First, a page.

Recognizing a Milestone in Bay Cleanup

by Tom Damm

EPA Regional Administrator, Shawn M. Garvin, speaking at the Blue Plains Wastewater Treatment Plant

EPA Regional Administrator Shawn M. Garvin speaking at Blue Plains 

With a labyrinth of the most advanced wastewater treatment infrastructure glistening and churning in the background, a cadre of the region’s top environmental officials had an announcement to make this week.

Wastewater treatment plants in the Chesapeake Bay watershed together were effectively meeting their 2025 pollution limits 10 years ahead of schedule.

The announcement was made at the giant Blue Plains Advanced Wastewater Treatment Plant in Washington, D.C. – the largest such plant not only in the watershed, but in the world.

Among the audience members were employees at the plant in their hardhats and bright green DC Water shirts, who, on behalf of their colleagues around the watershed, earned praise from the podium and applause from the crowd.

EPA Regional Administrator Shawn M. Garvin said the wastewater sector was “leading the way” in the effort to restore the Chesapeake Bay and local waters, reducing nitrogen to the Bay by 57 percent and phosphorus by 75 percent since 1985.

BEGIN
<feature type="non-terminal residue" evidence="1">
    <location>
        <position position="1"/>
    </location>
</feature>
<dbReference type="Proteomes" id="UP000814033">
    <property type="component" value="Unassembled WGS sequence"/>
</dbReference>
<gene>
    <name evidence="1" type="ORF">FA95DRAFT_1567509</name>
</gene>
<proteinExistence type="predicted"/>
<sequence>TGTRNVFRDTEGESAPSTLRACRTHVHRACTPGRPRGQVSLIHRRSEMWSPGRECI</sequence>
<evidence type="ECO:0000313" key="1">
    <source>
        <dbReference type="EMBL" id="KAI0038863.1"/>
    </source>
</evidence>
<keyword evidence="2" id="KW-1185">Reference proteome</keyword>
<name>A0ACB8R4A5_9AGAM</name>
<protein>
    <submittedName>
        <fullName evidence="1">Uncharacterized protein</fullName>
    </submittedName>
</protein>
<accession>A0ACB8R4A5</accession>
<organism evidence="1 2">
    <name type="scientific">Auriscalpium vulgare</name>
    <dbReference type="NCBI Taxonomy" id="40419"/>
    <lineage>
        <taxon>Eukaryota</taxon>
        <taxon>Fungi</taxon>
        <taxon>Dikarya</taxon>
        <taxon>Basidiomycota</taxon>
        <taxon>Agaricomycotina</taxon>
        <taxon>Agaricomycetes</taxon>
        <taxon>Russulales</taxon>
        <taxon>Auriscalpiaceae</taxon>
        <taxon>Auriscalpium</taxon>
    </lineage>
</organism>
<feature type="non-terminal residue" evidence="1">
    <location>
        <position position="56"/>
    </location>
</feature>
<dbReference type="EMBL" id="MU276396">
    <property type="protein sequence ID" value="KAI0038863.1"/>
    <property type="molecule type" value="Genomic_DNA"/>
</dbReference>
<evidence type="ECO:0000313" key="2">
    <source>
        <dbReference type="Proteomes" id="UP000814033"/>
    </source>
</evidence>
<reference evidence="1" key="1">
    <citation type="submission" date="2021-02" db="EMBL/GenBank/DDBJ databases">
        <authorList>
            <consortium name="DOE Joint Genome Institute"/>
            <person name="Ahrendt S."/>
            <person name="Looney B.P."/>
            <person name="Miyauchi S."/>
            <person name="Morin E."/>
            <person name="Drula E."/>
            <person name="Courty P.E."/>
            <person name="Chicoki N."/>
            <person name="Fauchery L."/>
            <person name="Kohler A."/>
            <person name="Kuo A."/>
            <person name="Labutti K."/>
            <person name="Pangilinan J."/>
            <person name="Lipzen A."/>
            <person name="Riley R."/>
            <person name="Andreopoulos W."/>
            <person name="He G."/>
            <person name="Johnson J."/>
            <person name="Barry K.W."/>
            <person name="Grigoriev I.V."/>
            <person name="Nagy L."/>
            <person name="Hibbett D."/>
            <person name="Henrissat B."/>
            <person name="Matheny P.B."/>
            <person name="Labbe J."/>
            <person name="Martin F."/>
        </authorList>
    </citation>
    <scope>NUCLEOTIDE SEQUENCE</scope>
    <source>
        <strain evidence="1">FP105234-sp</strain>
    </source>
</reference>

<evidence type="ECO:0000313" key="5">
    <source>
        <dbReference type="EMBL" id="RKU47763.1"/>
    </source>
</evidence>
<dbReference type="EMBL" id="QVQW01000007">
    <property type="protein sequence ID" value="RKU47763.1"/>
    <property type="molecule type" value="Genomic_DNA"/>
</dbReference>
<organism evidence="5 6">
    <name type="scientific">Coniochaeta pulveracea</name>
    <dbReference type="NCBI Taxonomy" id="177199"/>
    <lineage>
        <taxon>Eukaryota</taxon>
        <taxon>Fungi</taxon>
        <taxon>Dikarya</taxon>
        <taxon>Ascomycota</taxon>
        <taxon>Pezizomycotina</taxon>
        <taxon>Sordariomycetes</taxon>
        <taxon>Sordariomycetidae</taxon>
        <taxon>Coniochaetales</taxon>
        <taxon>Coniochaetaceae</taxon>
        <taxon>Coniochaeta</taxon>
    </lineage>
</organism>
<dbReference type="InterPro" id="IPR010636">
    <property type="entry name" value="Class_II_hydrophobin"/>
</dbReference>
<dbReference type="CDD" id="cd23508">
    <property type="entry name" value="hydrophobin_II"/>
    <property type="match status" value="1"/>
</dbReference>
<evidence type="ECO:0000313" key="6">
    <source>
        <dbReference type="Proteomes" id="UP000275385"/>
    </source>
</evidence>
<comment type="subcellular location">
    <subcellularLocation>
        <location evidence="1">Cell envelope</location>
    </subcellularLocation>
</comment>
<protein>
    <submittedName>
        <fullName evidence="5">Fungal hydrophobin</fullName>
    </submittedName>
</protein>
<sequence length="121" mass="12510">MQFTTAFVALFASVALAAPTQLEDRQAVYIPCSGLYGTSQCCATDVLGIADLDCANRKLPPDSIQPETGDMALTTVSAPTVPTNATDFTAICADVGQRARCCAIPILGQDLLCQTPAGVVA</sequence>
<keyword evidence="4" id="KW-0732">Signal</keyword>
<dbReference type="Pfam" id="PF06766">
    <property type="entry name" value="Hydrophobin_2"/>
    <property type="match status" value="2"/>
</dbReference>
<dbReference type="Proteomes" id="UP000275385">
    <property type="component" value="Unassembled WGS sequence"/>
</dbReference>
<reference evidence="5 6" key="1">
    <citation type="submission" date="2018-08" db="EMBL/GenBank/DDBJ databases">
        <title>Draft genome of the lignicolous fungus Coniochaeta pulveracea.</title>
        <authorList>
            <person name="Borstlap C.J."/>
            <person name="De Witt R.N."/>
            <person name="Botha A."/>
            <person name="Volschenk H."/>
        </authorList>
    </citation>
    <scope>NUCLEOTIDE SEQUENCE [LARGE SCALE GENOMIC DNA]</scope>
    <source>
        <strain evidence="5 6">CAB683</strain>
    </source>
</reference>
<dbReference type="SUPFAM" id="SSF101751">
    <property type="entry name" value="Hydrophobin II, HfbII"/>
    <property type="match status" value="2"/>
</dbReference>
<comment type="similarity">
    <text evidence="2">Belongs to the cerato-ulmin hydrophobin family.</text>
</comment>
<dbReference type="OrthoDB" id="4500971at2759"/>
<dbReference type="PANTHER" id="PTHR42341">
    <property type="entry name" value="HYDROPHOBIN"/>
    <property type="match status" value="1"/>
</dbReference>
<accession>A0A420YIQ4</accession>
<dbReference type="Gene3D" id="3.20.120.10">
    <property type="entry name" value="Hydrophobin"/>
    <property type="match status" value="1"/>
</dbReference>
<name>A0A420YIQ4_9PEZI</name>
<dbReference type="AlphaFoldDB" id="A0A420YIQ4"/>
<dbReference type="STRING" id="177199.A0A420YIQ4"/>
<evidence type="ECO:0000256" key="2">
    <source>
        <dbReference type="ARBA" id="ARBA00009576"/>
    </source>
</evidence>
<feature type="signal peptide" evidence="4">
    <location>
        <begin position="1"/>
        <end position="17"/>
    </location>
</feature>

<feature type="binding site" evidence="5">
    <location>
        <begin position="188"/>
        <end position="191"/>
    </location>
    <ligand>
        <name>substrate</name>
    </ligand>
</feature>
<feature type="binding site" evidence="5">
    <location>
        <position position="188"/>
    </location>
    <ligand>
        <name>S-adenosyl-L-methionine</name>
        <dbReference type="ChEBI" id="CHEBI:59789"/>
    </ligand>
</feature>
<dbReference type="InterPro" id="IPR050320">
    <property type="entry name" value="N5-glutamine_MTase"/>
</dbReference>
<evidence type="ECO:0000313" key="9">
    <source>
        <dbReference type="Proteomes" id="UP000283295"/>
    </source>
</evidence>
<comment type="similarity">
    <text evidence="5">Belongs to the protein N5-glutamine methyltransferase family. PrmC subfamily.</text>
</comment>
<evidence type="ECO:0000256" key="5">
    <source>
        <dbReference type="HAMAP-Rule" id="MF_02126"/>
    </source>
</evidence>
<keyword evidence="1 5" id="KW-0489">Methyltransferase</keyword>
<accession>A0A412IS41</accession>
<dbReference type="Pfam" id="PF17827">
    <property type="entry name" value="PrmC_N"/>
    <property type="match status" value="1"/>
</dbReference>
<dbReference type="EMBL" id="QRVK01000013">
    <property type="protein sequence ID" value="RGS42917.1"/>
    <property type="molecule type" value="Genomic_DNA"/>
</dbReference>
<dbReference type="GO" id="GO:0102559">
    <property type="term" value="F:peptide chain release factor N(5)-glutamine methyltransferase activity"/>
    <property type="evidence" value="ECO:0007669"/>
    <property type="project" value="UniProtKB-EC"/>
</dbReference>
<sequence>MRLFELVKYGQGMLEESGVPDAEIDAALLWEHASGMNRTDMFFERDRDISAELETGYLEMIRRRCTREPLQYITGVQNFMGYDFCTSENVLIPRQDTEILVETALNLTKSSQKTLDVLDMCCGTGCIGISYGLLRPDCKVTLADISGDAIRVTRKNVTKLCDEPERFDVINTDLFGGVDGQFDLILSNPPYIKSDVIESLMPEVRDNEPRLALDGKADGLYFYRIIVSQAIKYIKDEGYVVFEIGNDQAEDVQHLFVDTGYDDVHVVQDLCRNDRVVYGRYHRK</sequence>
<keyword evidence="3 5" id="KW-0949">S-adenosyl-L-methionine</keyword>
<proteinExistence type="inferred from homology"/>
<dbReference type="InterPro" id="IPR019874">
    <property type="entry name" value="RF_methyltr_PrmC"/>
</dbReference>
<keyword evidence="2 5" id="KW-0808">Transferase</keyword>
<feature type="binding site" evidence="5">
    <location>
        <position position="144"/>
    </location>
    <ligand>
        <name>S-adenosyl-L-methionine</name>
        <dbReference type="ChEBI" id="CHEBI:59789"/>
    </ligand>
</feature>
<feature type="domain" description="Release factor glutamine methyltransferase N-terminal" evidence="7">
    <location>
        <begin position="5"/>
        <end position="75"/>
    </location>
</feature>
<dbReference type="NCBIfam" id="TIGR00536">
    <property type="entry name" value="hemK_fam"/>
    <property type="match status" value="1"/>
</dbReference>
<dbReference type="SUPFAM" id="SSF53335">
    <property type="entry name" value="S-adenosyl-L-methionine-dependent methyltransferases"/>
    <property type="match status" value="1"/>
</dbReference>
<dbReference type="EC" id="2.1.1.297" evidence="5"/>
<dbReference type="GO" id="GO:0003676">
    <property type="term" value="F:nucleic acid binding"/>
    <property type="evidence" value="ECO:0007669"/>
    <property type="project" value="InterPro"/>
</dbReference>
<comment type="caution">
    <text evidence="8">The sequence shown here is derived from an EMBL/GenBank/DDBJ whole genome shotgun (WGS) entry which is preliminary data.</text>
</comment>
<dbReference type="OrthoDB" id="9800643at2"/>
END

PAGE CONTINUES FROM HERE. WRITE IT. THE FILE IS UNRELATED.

Blue Plains workersJoining EPA at the event was Maryland Department of the Environment Secretary Ben Grumbles, District Department of Energy and Environment Director Tommy Wells and DC Water CEO and General Manager George Hawkins.

They spoke on a landing above one of the stops in the Blue Plains treatment process – the $1 billion Enhanced Nutrient Removal facility that helps the plant discharge water to the Potomac that’s cleaner than the river itself.  (Surprisingly, at least for a first-timer to the plant, there was only a slight whiff in the air of the action happening in the open channels below.)

The event was an opportunity to give the wastewater industry its due; to recognize the achievements driven by advances in technology, enforceable Clean Water Act permits, funding from ratepayers and local, state and federal sources, operational reforms and phosphorus detergent bans.

And while the sector will need to maintain those limits in the face of population growth, and while other sectors will need to do their share to meet the goals of the Bay “pollution diet,” it was a day of well-deserved handshakes to mark a major milestone.


About the Author: Tom Damm has been with EPA since 2002 and now serves as communications coordinator for the region’s Water Protection Division.

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